Logging has resumed in an environmentally sensitive area of Shallow Crossing State Forest, 18 months after the Currowan fire tore through the area south of Ulladulla.
- Logging of native forest south of Ulladulla has resumed 18 months after the Black Summer fires
- Residents are concerned regulations to guide forestry operations don’t take into account events like the Currowan bushfire
- A report commissioned by the NSW government to examine this issue has not been released
It has sparked outrage from residents who say the framework used to guide NSW Forestry on environmental impacts in these compartments is no longer adequate given the destruction caused by the fire.
Forestry Minister John Barilaro last year commissioned an independent report from the Natural Resources Commission (NRC) to look at this issue and review the Coastal Integrated Forestry Operations Approvals (IFOA) framework.
The report, while complete, has not been publicly released.
Independent MLC Justin Field said the report should be made public before any further logging operations occur.
“We put some degree of faith that this report could give us some advice on what could happen sustainably,” Mr Field said.
Taking an emotional toll
Residents have spent 18 months fighting for NSW Forestry to stop logging until the forest has recovered more from the impact of the 2019-20 fires.
Without the report, they felt they had no choice but to organise protest action.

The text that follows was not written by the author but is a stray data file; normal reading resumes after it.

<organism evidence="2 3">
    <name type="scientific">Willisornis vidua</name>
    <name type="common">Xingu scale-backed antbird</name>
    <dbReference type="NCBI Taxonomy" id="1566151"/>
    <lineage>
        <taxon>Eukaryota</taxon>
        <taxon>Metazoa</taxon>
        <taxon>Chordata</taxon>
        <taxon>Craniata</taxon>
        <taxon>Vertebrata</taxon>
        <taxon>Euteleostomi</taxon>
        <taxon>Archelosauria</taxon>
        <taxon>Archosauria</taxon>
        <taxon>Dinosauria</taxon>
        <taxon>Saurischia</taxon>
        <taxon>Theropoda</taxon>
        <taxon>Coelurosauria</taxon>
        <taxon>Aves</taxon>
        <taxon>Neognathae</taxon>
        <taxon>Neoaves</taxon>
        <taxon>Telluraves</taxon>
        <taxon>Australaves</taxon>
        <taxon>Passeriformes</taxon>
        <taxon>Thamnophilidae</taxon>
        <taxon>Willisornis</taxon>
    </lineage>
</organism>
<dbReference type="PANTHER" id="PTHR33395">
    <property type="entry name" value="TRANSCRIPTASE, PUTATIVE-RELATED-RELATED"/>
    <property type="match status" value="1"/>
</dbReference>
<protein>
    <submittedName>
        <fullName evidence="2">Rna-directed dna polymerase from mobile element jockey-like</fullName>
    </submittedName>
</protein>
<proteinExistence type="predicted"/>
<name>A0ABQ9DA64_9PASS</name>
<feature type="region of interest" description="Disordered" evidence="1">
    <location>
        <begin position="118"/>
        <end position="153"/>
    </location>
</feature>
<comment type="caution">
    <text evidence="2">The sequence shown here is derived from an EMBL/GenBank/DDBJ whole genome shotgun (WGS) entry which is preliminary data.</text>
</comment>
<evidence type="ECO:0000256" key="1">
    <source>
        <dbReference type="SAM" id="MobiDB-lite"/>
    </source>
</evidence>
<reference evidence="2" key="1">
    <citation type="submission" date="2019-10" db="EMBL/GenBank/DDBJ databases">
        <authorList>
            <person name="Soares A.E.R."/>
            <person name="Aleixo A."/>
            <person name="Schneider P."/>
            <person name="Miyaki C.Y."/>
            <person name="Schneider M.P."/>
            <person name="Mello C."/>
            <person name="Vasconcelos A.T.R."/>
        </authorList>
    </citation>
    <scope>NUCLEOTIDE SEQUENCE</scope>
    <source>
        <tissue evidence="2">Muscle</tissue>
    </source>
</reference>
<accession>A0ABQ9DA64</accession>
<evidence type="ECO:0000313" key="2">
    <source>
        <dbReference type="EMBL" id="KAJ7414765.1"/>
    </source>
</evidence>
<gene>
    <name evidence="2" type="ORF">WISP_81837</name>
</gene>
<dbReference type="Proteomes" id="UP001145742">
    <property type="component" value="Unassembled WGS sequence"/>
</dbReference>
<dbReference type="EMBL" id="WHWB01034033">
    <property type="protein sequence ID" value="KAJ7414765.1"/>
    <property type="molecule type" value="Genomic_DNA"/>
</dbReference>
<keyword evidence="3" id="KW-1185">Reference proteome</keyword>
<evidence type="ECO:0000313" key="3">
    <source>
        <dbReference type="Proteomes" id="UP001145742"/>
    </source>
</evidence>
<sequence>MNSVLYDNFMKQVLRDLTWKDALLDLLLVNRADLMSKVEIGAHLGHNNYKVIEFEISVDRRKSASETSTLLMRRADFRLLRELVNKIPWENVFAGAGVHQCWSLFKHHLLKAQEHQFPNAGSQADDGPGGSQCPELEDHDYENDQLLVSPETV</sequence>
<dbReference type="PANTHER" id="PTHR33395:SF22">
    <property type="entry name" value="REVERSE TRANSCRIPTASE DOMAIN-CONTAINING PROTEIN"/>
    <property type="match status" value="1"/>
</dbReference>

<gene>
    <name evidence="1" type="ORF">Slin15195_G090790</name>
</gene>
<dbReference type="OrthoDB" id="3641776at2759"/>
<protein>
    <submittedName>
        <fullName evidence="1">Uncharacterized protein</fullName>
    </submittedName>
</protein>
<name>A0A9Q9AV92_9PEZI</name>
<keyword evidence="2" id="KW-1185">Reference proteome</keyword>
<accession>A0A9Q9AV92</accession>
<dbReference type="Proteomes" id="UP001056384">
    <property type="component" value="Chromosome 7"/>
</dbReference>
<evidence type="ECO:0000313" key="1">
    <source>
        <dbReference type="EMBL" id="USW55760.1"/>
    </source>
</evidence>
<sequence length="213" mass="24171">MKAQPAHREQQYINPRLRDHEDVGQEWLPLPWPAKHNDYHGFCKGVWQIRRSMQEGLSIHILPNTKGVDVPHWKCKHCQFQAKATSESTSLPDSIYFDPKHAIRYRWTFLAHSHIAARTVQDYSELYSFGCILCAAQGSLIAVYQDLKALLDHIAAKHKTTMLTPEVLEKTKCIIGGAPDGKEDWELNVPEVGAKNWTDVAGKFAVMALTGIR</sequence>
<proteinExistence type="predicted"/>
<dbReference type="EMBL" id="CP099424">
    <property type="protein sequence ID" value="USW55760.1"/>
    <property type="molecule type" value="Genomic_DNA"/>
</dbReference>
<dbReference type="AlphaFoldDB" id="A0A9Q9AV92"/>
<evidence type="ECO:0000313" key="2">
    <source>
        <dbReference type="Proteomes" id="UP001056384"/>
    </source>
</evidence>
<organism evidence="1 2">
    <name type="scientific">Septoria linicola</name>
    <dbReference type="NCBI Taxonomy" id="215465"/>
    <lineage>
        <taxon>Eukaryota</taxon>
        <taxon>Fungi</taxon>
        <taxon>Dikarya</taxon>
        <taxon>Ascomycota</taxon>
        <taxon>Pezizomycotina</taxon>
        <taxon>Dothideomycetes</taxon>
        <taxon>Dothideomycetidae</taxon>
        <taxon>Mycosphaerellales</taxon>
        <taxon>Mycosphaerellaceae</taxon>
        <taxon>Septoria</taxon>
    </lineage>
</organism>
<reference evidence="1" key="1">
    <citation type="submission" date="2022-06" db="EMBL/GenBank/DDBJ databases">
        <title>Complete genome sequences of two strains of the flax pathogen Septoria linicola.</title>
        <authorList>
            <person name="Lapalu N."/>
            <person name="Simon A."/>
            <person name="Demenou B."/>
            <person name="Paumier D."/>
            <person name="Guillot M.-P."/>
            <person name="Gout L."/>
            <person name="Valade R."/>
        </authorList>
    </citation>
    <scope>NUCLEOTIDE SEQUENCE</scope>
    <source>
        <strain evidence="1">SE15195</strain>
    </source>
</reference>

Last week they confronted NSW Forestry at the compartment to declare they would not be backing down.
“We live out here for the forest, and the forest is a part of our home,” said Takesa Frank, who has lived in Brooman all her life.
“We’ve just been in a constant fight for the last 18 months since the fires, and we haven’t had time to just sit back and reflect on what has happened to us.”
Those concerns were echoed by Alan Dixon, the manager of Clyde River Berry Farm which operates in the Brooman State Forest.
“The ongoing forestry operations are a slap in the face after the black summer,” he said.
“We choose to live out here but there is an element of feeling like the custodian of this land as well, it is here for everyone to use.”
Additional safeguards in place
A spokesperson for Forestry Corporation said there were additional environmental safeguards in fire-affected logging areas.
They said the measures ensured the ongoing environmental protection and timber supply was balanced.
“We will set aside more than half of the compartment in exclusion zones that will not be harvested, as well as a minimum of 50 per cent of the local area landscape to assist in forest recovery.”
A spokesperson for Mr Barilaro, meanwhile, said the NRC’s report was being considered by the state government.
“The NRC’s advice on native forestry post bushfires is currently being considered by the NSW government and remains cabinet in confidence,” they said.
“The NSW government has not changed the strong regulatory arrangements for native forestry in state forests.
“Forestry Corporation’s responsibilities include not only protecting the environment but also ensuring a continuing supply of timber to sustain a critical regional engine industry.”
Forestry was issued with a stop-work order in July last year for breaching environmental regulations.
Residents have made numerous other reports to the EPA about further alleged breaches, however no further action has been taken by the environmental regulator.